Christophe Mpirimbanyi, a young Rwandan surgeon, is a 2016 graduate of the IORT. Christophe’s desire to pursue a career in surgery grew from supporting his father through four surgeries for an abdominal condition. Christophe constantly wondered, “What more can be done for my father?” Today he is the Chief Surgery Resident at the College of Medicine and Health Sciences at the University of Rwanda. Christophe considers himself lucky for the opportunity to participate in the IORT. Rwanda’s Ministry of Health and the University of Rwanda are very committed to research and Christophe’s surgical mentors encouraged him to participate in the rigorous training in spite of the significant time commitment and his busy clinical schedule. “A strength of the training was that we were taught, then immediately practiced what we learned and received feedback. We had a session on descriptive statistics, then we analyzed our data and produced tables—all in the same day.” “These days were long,” Christophe remembers, “and many days, we worked until midnight.”
Christophe Mpirimbanyi (right) and IORT trainees. Photo credit: Bethany Hedt-Gauthier
Christophe’s hard work has certainly paid off— with his colleague Alexandre Nyirimodoka, he has submitted a paper describing the presentation of emergency general surgical conditions to rural Rwandan district hospitals and the surgical care available to these patients. He is also a co-author on another training paper, led by trainee John Ruhumuriza, detailing the costs of providing laparotomy in rural district hospitals, a procedure that is currently only available in a limited number of districts.
“One of the best ways to learn in a surgery setting,” Christophe says, “is through research and asking questions like ‘Can we apply that [finding] to our experience?’” Robert Riviello, Harvard Medical School assistant professor working in Rwanda since 2009 and senior mentor to IORT trainees agrees. “On the clinical side, [learning] means understanding how to be resourceful in different settings— taking scientific results and then using creativity and adjusting to the setting. On the research and investigative side, it means identifying questions and unique approaches that come from our own experience that warrant further exploration.” For example, says Robert, “Christophe noticed necrotizing soft tissue infections in children that may be related to malnutrition. In the U.S., this is not an association we would generally make, because malnutrition is not as prevalent.”
(L-R): Christophe Mpirimbanyi, Egide Abahuje, and Robert Riviello at Harvard Medical School. Photo credit: Bethany Hedt-Gauthier
Robert believes that the bidirectional nature of the IORT is the key to its value. “Learning goes both ways,” he says. “This creates an opportunity for our Rwandan collaborators, but Harvard Medical School students, fellows and faculty from the Program in Global Surgery and Social Change (PGSSC) also gain from participating in these trainings. We find that the learning is relational. It’s built on trust and is deeply personal.” He credits his overall experience in Rwanda in helping him become a better surgeon and teacher.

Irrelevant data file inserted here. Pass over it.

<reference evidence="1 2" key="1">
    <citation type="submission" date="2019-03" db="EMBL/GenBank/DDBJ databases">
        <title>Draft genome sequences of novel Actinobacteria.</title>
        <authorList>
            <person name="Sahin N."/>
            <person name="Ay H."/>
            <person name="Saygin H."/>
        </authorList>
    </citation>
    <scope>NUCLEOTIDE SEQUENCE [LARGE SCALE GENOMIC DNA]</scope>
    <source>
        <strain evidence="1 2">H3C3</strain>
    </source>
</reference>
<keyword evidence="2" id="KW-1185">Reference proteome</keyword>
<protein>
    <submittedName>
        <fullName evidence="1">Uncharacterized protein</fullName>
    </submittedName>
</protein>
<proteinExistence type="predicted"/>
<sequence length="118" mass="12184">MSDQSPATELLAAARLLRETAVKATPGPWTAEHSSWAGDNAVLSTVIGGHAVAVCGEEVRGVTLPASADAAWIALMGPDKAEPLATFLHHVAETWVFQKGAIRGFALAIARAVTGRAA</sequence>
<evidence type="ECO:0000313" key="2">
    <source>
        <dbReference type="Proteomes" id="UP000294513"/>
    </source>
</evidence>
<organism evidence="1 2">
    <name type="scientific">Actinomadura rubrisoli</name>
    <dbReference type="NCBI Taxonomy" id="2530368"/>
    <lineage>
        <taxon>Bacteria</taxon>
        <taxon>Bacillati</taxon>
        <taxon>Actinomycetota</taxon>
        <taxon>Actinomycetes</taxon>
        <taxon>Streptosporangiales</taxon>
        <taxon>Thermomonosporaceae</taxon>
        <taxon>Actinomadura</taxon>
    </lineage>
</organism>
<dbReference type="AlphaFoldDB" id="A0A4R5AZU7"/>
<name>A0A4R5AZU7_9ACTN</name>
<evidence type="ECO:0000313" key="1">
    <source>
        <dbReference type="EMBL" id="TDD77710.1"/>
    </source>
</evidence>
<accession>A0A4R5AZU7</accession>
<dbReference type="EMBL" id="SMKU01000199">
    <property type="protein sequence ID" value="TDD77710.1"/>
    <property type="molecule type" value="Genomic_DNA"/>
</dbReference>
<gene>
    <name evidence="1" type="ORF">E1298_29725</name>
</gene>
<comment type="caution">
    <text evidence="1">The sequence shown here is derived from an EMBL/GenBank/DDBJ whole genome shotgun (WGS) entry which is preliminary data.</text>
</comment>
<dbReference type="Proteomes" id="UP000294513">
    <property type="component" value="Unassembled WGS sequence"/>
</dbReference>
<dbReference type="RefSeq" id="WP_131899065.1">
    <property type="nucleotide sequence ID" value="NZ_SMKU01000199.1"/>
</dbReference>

With the goal of a fourth IORT cohort beginning this year, Bethany reflected on how instrumental these trainings have been for her own career development. The first three offerings of the IORT trained 37 emerging researchers, producing nine published papers, eight papers under review and another three in late stage development. The success extends beyond having published papers – in February, Bethany and colleagues submitted a National Institutes of Health (NIH) grant where all of the preliminary evidence pointed to results from IORT research and two of the co-investigators were former IORT trainees. The team plans to submit a second NIH grant this year building off of this work.
IORT mentors and trainees: Bethany Hedt-Gauthier (front row, far left), Christophe Mpirimbanyi (front row, third from left), Jackie Odihambo (front row, second from right) , Robert Riviello (front, far right) . Photo credit: Bethany Hedt-Gauthier
These trainings have also built the research careers of her mentees. Christophe is leading his own scholarly work, looking more closely at management of soft tissue infections in rural settings using data generated through the IORT. With funding from the Burke Fellowship, he traveled to Las Vegas in February to present his work on emergency general surgery in Rwanda at the 12th Annual Academic Surgical Congress, a premier conference for networking on emerging surgical research, and then to Boston to present to faculty and students at Harvard Medical School. Jackie aims for a career in health policy in East Africa, with plans to pursue a PhD within the next two years to further develop her skills. Through her support of this and other capacity building activities, she has over a dozen publications and with funding from the Burke Fellowship, is presenting the IORT program and research results at the Bethune Round Table in Ottawa, Canada in June 2017.
Bethany Hedt-Gauthier, 2015 Burke Global Health Fellow
True to the fellowship goals, Bethany’s Burke Fellowship certainly has helped her “launch and advance” her career and has mapped out a professional pathway as she continues as tenure-tracked faculty at HMS. She is proud of her career growth over the last two years, but is perhaps most proud of her trainees--Christophe, Jackie and others. “These colleagues are some of the most dedicated and hard-working individuals that I have ever worked with, and their achievements of publications and invitations to conferences should be noted”, Bethany remarks. “It has been my honor to support them through the Burke Fellowship and have no doubt that this will catalyze ongoing collaborative relationships between Rwandan clinicians and Rwandan and HMS researchers to build and strengthen surgery programs that meet the health needs of the nation they serve.”